New year – a year of peace and democracy in Bahrain?

The end of 2011, but not the end for the Bahraini democracy movement.   I wish everyone in the world a happy new year – and a new year that brings democracy, peace and happiness.

The Bahrain Uprising in Numbers by , December 29, 2011

Number of citizens: 535,000

Percentage of citizens who are Shia Muslim: 70

Percentage of those in government: 13

Number of senior positions they fill in the Ministry of Defense, Ministry of Interior, Ministry of Cabinet Affairs, the National Guard, the Supreme Defense Council, and the Royal Court: 0

Percentage in the Ministry of Finance: 10

Percentage in the Ministry of Information: 6

Percentage in the judiciary: 5

Of the 1,000 National Security Apparatus employees, percentage who are non-Bahraini: 64

Percentage who are Shia Bahraini: less than 5

Of the 20,000 paramilitary Special Security Forces, percentage who are non-Bahraini: 90

Percentage who are Shia Bahraini: 0

Number of elected Bahrainis from all sects who sit on the country’s all-powerful Shura Council: 0

Day pro-democracy protests began in Bahrain as part of the Arab Spring: Feb. 14, 2011

People who took to the streets: 300,000

Proportional equivalent if Egyptians had done likewise: 40 million

Evidence that Iran instigated the demonstrations: 0

Day Saudi Arabia invaded to put down the uprising: March 14, 2011

Number of Saudi, UAE, and Qatari troops who arrived in armored vehicles: 1,500

People killed since Feb. 14: 50

Fatalities as a result of tear gas shot into residential homes or birdshot fired at close range: 30

Age of youngest victim: 5 days

Arbitrary arrests: 1,500

Civilians sentenced by military courts: 208

Physicians sentenced for offering medical treatment to demonstrators: 20

Cumulative jail terms levied: 2,500 years

Citizens currently accused of violating freedom of speech or assembly laws: 1,000

Documented cases of torture and ill-treatment since the revolt began: 1,866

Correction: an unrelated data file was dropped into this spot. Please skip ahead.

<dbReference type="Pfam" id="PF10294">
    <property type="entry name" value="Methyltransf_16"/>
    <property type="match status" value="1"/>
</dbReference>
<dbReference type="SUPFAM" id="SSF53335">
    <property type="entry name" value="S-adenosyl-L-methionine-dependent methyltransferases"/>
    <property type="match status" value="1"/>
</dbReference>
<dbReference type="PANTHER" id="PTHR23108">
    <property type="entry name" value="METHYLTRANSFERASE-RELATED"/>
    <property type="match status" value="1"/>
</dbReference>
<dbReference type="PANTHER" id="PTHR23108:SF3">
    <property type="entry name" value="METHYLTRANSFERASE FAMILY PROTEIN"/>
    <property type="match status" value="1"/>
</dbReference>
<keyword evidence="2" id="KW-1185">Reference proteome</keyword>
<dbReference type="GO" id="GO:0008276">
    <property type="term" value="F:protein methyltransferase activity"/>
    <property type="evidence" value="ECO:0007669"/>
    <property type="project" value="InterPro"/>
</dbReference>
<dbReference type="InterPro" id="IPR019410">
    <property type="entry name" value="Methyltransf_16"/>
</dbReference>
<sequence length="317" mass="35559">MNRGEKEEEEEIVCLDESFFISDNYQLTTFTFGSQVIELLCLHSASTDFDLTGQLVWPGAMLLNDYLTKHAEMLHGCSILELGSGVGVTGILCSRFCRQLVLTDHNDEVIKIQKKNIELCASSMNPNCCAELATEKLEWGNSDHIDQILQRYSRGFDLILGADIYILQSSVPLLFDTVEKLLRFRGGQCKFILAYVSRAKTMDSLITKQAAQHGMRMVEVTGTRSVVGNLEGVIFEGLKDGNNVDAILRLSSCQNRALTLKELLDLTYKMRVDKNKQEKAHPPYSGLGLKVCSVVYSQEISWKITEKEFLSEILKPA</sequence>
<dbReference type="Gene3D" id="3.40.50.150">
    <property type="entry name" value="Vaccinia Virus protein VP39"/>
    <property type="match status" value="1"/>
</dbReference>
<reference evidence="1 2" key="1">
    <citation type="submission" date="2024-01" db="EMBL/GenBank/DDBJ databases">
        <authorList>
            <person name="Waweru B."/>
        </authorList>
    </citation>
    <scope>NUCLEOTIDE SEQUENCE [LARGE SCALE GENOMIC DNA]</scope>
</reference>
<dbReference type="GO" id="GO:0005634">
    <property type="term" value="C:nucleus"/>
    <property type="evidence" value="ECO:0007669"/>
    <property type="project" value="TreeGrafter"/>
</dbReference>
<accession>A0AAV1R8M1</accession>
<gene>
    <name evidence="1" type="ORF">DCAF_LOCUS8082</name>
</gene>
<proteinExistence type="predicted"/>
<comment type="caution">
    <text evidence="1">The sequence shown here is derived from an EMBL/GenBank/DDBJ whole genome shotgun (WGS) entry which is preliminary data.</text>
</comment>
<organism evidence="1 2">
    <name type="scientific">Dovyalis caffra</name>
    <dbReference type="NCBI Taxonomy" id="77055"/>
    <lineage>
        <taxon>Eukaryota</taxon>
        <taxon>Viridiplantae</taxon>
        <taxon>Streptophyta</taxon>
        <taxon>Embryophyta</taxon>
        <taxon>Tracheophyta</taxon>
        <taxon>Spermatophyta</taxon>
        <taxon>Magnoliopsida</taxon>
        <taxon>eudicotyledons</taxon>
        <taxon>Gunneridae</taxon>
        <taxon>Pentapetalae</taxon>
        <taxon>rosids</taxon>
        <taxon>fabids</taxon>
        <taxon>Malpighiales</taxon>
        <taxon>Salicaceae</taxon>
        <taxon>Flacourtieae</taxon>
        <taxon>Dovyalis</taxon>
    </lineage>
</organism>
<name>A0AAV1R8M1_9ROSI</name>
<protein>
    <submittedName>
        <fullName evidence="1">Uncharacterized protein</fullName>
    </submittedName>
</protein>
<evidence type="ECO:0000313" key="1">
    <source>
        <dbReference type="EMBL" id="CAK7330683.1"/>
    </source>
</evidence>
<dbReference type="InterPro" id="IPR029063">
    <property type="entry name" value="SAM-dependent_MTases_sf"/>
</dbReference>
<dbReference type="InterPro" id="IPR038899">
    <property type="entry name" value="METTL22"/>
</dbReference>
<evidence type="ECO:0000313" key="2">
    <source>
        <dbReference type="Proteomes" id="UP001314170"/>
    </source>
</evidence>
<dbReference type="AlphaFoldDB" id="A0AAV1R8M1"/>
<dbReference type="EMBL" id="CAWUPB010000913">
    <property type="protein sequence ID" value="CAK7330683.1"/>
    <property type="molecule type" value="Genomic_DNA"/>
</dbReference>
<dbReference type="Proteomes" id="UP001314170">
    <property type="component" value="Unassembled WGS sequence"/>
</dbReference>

Bahraini officials held responsible for killings or the systemic use of torture: 0

Mosques destroyed: 40+

Journalists targeted: 90+

Workers fired for supporting, taking part, or suspicion of having taken part in pro-democracy activities: 2,710

University students expelled for the same reasons: 477

Prisoners of conscience: 500

Bahrain’s rank among countries in political prisoners per capita: 1st

Proposed U.S. arms sales to Bahrain: $53 million

Years the al-Khalifa family has ruled Bahrain: 228

Days left in power: numbered

Thanks to the Bahrain Center for Human Rights and other NGOs for helping compile these figures.


Cartoons and thugs

So much that I want to share in this blog today –

Firstly, I want to honour all the wonderful women of Bahrain.  It was Women’s Day in Bahrain on Thursday.  I want to pay tribute to the courageous women of Bahrain.  In the past year, many have had to face and overcome obstacles they never imagined they would meet.  They have faced terror, intimidation, torture, bullets and rape.  They have continued to stand up for what they believe, despite the personal costs and many are very changed.  To you all, I applaud you for your strength, your dignity and your commitment.

Another interesting cartoon is ‘Bahrain, lines in ink, lines in the sand’.  by Josh Neufeld.  It follows Mohammed and Sara, two young Bahraini editorial cartoonists who found themselves on opposite sides of Bahrain’s short-lived Pearl Revolution.”

The results of the Boussini inquiry have now been out for a week.  This is what Human Rights First had to say about it. “Today the Bahrain Independent Commission of Inquiry, led by Cherif Bassiouni, released its report on the brutalities that occurred during this spring’s pro-democracy protests.  Human Rights First’s Brian Dooley, on the ground in Bahrain, has issued the following statement: